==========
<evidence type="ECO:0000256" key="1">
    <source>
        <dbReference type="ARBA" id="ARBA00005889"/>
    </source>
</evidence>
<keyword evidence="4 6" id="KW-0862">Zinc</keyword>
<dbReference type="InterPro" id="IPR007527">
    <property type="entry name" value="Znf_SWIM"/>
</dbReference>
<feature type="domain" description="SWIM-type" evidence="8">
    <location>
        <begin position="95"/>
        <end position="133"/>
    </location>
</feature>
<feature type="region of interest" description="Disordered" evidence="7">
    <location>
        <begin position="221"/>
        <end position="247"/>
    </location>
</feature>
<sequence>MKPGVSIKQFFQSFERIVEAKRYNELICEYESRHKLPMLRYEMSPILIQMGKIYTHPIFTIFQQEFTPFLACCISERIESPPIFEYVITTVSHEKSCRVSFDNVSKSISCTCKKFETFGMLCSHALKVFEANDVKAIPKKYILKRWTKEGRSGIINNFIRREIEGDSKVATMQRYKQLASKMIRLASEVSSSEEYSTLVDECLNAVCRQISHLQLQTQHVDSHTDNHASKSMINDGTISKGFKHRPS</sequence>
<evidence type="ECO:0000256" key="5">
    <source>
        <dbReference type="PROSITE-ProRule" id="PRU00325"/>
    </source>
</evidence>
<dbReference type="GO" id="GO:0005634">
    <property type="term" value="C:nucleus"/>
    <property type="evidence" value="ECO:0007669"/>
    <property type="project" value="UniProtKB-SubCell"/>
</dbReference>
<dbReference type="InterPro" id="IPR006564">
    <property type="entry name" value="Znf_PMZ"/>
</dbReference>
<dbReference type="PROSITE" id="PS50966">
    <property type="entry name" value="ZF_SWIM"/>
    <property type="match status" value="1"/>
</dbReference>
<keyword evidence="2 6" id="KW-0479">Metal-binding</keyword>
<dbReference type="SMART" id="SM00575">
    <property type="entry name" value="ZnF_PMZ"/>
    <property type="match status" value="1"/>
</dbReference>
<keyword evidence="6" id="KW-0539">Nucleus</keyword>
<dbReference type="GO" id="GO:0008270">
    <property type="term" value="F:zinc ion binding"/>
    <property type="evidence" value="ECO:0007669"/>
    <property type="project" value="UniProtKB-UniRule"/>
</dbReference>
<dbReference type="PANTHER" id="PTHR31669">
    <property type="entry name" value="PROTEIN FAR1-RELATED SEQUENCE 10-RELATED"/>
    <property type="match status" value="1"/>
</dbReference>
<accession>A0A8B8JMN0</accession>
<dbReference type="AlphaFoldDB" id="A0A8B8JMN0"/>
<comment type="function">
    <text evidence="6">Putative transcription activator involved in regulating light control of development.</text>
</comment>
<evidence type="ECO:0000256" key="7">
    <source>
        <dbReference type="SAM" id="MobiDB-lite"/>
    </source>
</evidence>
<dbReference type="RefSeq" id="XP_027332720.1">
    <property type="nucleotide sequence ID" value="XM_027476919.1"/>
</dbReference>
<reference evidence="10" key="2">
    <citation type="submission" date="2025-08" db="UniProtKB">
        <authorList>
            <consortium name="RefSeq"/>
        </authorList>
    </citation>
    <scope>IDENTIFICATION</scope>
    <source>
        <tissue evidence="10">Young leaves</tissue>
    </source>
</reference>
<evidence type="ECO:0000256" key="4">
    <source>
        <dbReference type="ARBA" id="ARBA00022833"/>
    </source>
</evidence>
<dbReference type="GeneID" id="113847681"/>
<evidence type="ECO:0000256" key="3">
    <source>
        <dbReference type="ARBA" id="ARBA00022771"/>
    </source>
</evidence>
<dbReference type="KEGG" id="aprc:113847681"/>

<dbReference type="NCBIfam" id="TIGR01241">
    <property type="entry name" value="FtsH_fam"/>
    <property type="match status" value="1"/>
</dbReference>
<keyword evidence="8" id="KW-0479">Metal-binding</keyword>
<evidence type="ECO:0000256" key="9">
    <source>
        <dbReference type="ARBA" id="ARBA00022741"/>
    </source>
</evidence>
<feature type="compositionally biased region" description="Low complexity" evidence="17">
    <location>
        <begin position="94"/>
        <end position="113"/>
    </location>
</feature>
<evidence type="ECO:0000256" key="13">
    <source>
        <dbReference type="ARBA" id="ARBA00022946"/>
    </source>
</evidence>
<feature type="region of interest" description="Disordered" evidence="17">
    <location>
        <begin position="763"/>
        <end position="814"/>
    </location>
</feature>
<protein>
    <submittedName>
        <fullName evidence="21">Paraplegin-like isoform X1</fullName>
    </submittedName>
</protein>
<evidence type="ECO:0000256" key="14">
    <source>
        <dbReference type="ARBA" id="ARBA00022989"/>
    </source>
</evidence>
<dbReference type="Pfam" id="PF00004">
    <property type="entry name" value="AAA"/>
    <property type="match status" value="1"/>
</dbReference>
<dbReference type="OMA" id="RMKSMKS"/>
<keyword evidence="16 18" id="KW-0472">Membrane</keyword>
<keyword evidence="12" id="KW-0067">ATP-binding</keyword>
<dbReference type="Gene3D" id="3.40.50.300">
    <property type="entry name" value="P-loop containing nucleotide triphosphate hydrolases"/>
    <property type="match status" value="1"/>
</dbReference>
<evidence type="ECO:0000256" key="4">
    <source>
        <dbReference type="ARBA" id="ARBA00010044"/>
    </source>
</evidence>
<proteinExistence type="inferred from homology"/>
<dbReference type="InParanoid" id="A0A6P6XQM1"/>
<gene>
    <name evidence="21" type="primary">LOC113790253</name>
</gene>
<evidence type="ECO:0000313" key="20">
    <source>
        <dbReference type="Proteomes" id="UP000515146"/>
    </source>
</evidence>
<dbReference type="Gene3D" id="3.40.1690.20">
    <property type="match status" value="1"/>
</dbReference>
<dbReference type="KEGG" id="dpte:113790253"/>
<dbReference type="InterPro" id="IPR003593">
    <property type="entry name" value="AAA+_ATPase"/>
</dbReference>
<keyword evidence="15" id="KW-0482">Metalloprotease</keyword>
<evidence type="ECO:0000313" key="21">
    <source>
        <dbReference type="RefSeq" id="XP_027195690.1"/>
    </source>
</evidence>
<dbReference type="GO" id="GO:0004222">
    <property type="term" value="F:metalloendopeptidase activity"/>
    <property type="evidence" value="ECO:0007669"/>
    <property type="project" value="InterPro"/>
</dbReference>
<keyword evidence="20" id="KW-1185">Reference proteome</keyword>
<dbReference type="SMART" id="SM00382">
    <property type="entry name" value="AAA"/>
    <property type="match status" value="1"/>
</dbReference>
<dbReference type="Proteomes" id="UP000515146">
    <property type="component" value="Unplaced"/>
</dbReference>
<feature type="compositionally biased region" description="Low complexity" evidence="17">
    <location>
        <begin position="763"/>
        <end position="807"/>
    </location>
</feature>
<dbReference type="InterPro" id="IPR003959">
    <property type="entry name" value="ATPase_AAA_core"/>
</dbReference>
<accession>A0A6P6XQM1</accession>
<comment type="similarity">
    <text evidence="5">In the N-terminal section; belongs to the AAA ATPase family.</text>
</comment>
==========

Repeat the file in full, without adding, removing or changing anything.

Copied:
<evidence type="ECO:0000256" key="1">
    <source>
        <dbReference type="ARBA" id="ARBA00005889"/>
    </source>
</evidence>
<keyword evidence="4 6" id="KW-0862">Zinc</keyword>
<dbReference type="InterPro" id="IPR007527">
    <property type="entry name" value="Znf_SWIM"/>
</dbReference>
<feature type="domain" description="SWIM-type" evidence="8">
    <location>
        <begin position="95"/>
        <end position="133"/>
    </location>
</feature>
<feature type="region of interest" description="Disordered" evidence="7">
    <location>
        <begin position="221"/>
        <end position="247"/>
    </location>
</feature>
<sequence>MKPGVSIKQFFQSFERIVEAKRYNELICEYESRHKLPMLRYEMSPILIQMGKIYTHPIFTIFQQEFTPFLACCISERIESPPIFEYVITTVSHEKSCRVSFDNVSKSISCTCKKFETFGMLCSHALKVFEANDVKAIPKKYILKRWTKEGRSGIINNFIRREIEGDSKVATMQRYKQLASKMIRLASEVSSSEEYSTLVDECLNAVCRQISHLQLQTQHVDSHTDNHASKSMINDGTISKGFKHRPS</sequence>
<evidence type="ECO:0000256" key="5">
    <source>
        <dbReference type="PROSITE-ProRule" id="PRU00325"/>
    </source>
</evidence>
<dbReference type="GO" id="GO:0005634">
    <property type="term" value="C:nucleus"/>
    <property type="evidence" value="ECO:0007669"/>
    <property type="project" value="UniProtKB-SubCell"/>
</dbReference>
<dbReference type="InterPro" id="IPR006564">
    <property type="entry name" value="Znf_PMZ"/>
</dbReference>
<dbReference type="PROSITE" id="PS50966">
    <property type="entry name" value="ZF_SWIM"/>
    <property type="match status" value="1"/>
</dbReference>
<keyword evidence="2 6" id="KW-0479">Metal-binding</keyword>
<dbReference type="SMART" id="SM00575">
    <property type="entry name" value="ZnF_PMZ"/>
    <property type="match status" value="1"/>
</dbReference>
<keyword evidence="6" id="KW-0539">Nucleus</keyword>
<dbReference type="GO" id="GO:0008270">
    <property type="term" value="F:zinc ion binding"/>
    <property type="evidence" value="ECO:0007669"/>
    <property type="project" value="UniProtKB-UniRule"/>
</dbReference>
<dbReference type="PANTHER" id="PTHR31669">
    <property type="entry name" value="PROTEIN FAR1-RELATED SEQUENCE 10-RELATED"/>
    <property type="match status" value="1"/>
</dbReference>
<accession>A0A8B8JMN0</accession>
<dbReference type="AlphaFoldDB" id="A0A8B8JMN0"/>
<comment type="function">
    <text evidence="6">Putative transcription activator involved in regulating light control of development.</text>
</comment>
<evidence type="ECO:0000256" key="7">
    <source>
        <dbReference type="SAM" id="MobiDB-lite"/>
    </source>
</evidence>
<dbReference type="RefSeq" id="XP_027332720.1">
    <property type="nucleotide sequence ID" value="XM_027476919.1"/>
</dbReference>
<reference evidence="10" key="2">
    <citation type="submission" date="2025-08" db="UniProtKB">
        <authorList>
            <consortium name="RefSeq"/>
        </authorList>
    </citation>
    <scope>IDENTIFICATION</scope>
    <source>
        <tissue evidence="10">Young leaves</tissue>
    </source>
</reference>
<evidence type="ECO:0000256" key="4">
    <source>
        <dbReference type="ARBA" id="ARBA00022833"/>
    </source>
</evidence>
<dbReference type="GeneID" id="113847681"/>
<evidence type="ECO:0000256" key="3">
    <source>
        <dbReference type="ARBA" id="ARBA00022771"/>
    </source>
</evidence>
<dbReference type="KEGG" id="aprc:113847681"/>

<dbReference type="NCBIfam" id="TIGR01241">
    <property type="entry name" value="FtsH_fam"/>
    <property type="match status" value="1"/>
</dbReference>
<keyword evidence="8" id="KW-0479">Metal-binding</keyword>
<evidence type="ECO:0000256" key="9">
    <source>
        <dbReference type="ARBA" id="ARBA00022741"/>
    </source>
</evidence>
<feature type="compositionally biased region" description="Low complexity" evidence="17">
    <location>
        <begin position="94"/>
        <end position="113"/>
    </location>
</feature>
<evidence type="ECO:0000256" key="13">
    <source>
        <dbReference type="ARBA" id="ARBA00022946"/>
    </source>
</evidence>
<feature type="region of interest" description="Disordered" evidence="17">
    <location>
        <begin position="763"/>
        <end position="814"/>
    </location>
</feature>
<protein>
    <submittedName>
        <fullName evidence="21">Paraplegin-like isoform X1</fullName>
    </submittedName>
</protein>
<evidence type="ECO:0000256" key="14">
    <source>
        <dbReference type="ARBA" id="ARBA00022989"/>
    </source>
</evidence>
<dbReference type="Pfam" id="PF00004">
    <property type="entry name" value="AAA"/>
    <property type="match status" value="1"/>
</dbReference>
<dbReference type="OMA" id="RMKSMKS"/>
<keyword evidence="16 18" id="KW-0472">Membrane</keyword>
<keyword evidence="12" id="KW-0067">ATP-binding</keyword>
<dbReference type="Gene3D" id="3.40.50.300">
    <property type="entry name" value="P-loop containing nucleotide triphosphate hydrolases"/>
    <property type="match status" value="1"/>
</dbReference>
<evidence type="ECO:0000256" key="4">
    <source>
        <dbReference type="ARBA" id="ARBA00010044"/>
    </source>
</evidence>
<proteinExistence type="inferred from homology"/>
<dbReference type="InParanoid" id="A0A6P6XQM1"/>
<gene>
    <name evidence="21" type="primary">LOC113790253</name>
</gene>
<evidence type="ECO:0000313" key="20">
    <source>
        <dbReference type="Proteomes" id="UP000515146"/>
    </source>
</evidence>
<dbReference type="Gene3D" id="3.40.1690.20">
    <property type="match status" value="1"/>
</dbReference>
<dbReference type="KEGG" id="dpte:113790253"/>
<dbReference type="InterPro" id="IPR003593">
    <property type="entry name" value="AAA+_ATPase"/>
</dbReference>
<keyword evidence="15" id="KW-0482">Metalloprotease</keyword>
<evidence type="ECO:0000313" key="21">
    <source>
        <dbReference type="RefSeq" id="XP_027195690.1"/>
    </source>
</evidence>
<dbReference type="GO" id="GO:0004222">
    <property type="term" value="F:metalloendopeptidase activity"/>
    <property type="evidence" value="ECO:0007669"/>
    <property type="project" value="InterPro"/>
</dbReference>
<keyword evidence="20" id="KW-1185">Reference proteome</keyword>
<dbReference type="SMART" id="SM00382">
    <property type="entry name" value="AAA"/>
    <property type="match status" value="1"/>
</dbReference>
<dbReference type="Proteomes" id="UP000515146">
    <property type="component" value="Unplaced"/>
</dbReference>
<feature type="compositionally biased region" description="Low complexity" evidence="17">
    <location>
        <begin position="763"/>
        <end position="807"/>
    </location>
</feature>
<dbReference type="InterPro" id="IPR003959">
    <property type="entry name" value="ATPase_AAA_core"/>
</dbReference>
<accession>A0A6P6XQM1</accession>
<comment type="similarity">
    <text evidence="5">In the N-terminal section; belongs to the AAA ATPase family.</text>
</comment>